Monday, January 15, 2007

BizTalk: Wire Tap

Debugging in BizTalk (and other async/messaging-based solutions) can be complex, and very often the UIs (the Admin Console and Hat) don't give you enough tracking information, either because you've just re-deployed and lost tracking settings, or because the Sql Agent is turned off. This tends to happen frequently during development when you want to look at the body of the messages.

A very simple and very useful technique in this situation, and one I often find is not fully used, is to create a "Wire Tap". A Wire Tap is an Integration Pattern that allows the inspection of messages that travel across a channel. In BizTalk, this translates to simply creating a (Static, One Way) Send Port that looks for specific messages (using its Filters), and sends them to some destination, typically, a file folder (SMTP email is another frequent choice). This port is not bound to any orchestration, it's a content-based solution only.

One thing to remember about these Send Ports is that if you have a Send Port that has no filters, it catches nothing. Always remember to set up a filter. The ones I used the most are based on the message type (BTS.MessageType) and the receive port the message came in through (BTS.ReceivePortName).

I actually find that understanding and resorting to this mechanism is frequently a good indicator of the maturity of the BizTalk developer and his understanding of the pub/sub model in BizTalk Server.

BizTalk 2006: Custom Functoids and their Icons

When you develop custom functoids in BizTalk Server 2006, one of the steps you have to do is create icons to represent them in the mapper.

These functoids must be created as 16x16 BMP icons, and inserted/embeded in a Resources file. You can do this directly in Visual Studio, by opening the Resx file and adding an Image file, or (my preferred way) by using Lutz' Resourcer for .NET .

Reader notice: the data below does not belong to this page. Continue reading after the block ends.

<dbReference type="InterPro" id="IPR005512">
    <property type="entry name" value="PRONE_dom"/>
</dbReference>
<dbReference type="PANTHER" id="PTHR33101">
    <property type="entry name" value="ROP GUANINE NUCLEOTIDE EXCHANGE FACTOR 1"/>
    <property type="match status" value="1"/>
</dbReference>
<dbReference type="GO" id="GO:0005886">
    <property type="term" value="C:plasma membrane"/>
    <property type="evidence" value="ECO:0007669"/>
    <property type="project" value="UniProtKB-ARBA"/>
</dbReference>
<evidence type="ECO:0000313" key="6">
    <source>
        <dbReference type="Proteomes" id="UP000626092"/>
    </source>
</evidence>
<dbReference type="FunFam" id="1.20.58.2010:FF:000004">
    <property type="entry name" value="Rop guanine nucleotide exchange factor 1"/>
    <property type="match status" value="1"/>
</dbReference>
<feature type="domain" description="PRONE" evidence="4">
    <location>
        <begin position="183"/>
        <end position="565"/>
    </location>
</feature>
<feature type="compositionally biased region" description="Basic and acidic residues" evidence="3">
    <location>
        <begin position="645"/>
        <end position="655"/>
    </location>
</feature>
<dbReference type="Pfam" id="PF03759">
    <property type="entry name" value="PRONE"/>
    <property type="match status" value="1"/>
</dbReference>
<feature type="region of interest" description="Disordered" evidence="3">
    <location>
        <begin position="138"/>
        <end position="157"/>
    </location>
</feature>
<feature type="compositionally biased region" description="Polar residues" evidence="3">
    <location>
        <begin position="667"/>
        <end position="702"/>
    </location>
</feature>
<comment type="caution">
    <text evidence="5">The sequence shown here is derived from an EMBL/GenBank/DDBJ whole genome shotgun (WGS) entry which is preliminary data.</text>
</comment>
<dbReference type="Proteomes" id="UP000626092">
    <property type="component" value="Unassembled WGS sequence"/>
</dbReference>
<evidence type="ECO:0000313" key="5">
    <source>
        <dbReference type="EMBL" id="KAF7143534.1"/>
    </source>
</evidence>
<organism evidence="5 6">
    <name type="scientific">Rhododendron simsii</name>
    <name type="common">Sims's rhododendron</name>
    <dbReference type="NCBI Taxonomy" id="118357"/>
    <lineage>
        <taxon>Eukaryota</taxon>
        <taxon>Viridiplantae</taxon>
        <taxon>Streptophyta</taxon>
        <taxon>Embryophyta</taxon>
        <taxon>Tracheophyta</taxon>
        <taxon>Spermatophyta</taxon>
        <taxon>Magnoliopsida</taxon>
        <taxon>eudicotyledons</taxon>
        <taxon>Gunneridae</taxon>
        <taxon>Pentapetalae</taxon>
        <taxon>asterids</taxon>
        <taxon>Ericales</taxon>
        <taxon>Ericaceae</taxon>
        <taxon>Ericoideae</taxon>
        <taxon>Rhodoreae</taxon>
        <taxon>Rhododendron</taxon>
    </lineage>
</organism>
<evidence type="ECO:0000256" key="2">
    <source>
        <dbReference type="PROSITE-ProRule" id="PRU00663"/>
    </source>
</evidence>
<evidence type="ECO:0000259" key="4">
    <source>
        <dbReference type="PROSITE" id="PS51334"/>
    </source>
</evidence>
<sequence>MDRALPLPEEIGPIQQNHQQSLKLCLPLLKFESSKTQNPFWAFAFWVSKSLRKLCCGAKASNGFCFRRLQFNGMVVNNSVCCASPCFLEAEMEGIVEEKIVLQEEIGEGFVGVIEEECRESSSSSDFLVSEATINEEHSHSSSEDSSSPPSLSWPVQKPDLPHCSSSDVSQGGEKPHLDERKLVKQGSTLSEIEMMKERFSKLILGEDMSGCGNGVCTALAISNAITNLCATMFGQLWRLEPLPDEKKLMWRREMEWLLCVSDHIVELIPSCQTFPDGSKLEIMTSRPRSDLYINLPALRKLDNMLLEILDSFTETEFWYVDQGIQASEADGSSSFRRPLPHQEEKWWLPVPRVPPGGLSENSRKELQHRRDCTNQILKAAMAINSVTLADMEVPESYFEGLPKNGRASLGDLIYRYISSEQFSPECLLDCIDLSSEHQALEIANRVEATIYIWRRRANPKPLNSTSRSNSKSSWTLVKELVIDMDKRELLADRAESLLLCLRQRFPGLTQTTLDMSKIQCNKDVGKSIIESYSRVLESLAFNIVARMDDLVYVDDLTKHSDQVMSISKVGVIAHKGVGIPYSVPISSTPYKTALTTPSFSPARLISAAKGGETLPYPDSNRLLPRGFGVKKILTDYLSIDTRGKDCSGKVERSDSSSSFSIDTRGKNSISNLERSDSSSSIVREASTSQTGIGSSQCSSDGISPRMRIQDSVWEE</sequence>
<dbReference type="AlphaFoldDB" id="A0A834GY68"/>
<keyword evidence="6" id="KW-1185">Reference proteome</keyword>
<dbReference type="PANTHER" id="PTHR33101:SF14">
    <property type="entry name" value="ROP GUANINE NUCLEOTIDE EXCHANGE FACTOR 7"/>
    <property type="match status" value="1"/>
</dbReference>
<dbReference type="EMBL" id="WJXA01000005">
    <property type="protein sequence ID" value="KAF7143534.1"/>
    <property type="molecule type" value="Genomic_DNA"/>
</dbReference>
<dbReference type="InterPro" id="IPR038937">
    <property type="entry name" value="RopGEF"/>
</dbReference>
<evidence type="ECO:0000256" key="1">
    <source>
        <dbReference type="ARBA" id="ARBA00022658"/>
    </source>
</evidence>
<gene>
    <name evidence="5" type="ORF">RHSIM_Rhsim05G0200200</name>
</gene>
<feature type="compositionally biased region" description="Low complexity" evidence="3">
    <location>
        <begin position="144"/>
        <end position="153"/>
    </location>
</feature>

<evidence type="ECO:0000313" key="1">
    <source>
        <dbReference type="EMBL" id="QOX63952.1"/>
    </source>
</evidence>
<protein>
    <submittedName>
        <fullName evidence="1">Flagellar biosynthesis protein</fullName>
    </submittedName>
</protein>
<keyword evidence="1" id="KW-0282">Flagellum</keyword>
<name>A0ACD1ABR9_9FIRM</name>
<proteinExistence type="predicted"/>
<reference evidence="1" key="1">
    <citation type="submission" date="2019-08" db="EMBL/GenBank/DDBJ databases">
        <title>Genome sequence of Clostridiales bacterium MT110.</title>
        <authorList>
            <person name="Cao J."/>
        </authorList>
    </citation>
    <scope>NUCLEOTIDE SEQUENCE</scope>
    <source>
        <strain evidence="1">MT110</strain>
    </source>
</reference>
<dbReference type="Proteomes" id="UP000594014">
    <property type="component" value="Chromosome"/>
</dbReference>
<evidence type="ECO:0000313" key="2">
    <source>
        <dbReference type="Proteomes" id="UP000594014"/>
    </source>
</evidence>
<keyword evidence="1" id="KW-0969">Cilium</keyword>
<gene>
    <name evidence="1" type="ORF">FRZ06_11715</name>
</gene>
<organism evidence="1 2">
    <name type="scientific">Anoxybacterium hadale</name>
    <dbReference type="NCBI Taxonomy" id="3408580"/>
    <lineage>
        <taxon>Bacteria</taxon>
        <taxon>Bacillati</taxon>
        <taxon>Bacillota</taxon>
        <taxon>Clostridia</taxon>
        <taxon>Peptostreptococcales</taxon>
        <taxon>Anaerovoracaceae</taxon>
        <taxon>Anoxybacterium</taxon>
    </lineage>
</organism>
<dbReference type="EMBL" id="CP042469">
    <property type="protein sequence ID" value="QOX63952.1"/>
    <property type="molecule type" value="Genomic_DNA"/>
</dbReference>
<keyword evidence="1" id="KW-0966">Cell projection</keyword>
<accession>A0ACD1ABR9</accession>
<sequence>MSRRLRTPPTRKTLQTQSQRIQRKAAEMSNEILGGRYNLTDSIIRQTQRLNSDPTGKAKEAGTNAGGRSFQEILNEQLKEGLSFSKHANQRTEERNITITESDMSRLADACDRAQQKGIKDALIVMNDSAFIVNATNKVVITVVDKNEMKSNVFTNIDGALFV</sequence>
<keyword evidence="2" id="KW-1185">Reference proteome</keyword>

You can start by creating an icon in Visual Studio's editor, which I then screenshot into Paint.Net and save as a 16x16 BMP to later insert into the resources file.

Another "detail" that shouldn't be forgotten is updating the "Custom Tool Namespace", on the .resx file. Also remember that you have to restart Visual Studio if you want to have the icons/dlls update, as it caches the functoid assembly from its path at <drive>:\Program Files\Microsoft BizTalk Server 2006\Developer Tools\Mapper Extensions.

Using a background color for the Functoid icons is good practice, to avoid confusing yours with the built-in ones.

Catch Up in 2007

In the last two years I have been feeling a ever largest difficulty in following the rhythm of technological evolution in my area. When there was only BizTalk 2000/2002 and .Net 1.0, the world was simple. Now there is .Net 3.0, with WCF and WF, Dsl Tools and several Software Factories, BizTalk itself with its R2 evolutions, the notorious SharePoint/Office 2007, ever more frequent contributions in software architecture, more and more podcasts and videos, magazines, newsletters, hundreds of emails ... and still only 24 hours every day (they'll have to solve that one of these days).

It's not possible to stay up to day on everything, it's not even worth trying.

One of my decisions for 2007 concerns this Information Management issue. My first step was to identity the topics and technologies (I picked 3+1) I really want to follow in depth. Anything outside these bounds I will not focus on. I could have opted for "knowing little about everything", but somehow that doesn't feel right :-). I already started unsubscribing from blogs (from my list of 250 feeds), newsletters, and deleting podcasts. It's sad to see them go, but there is no other option.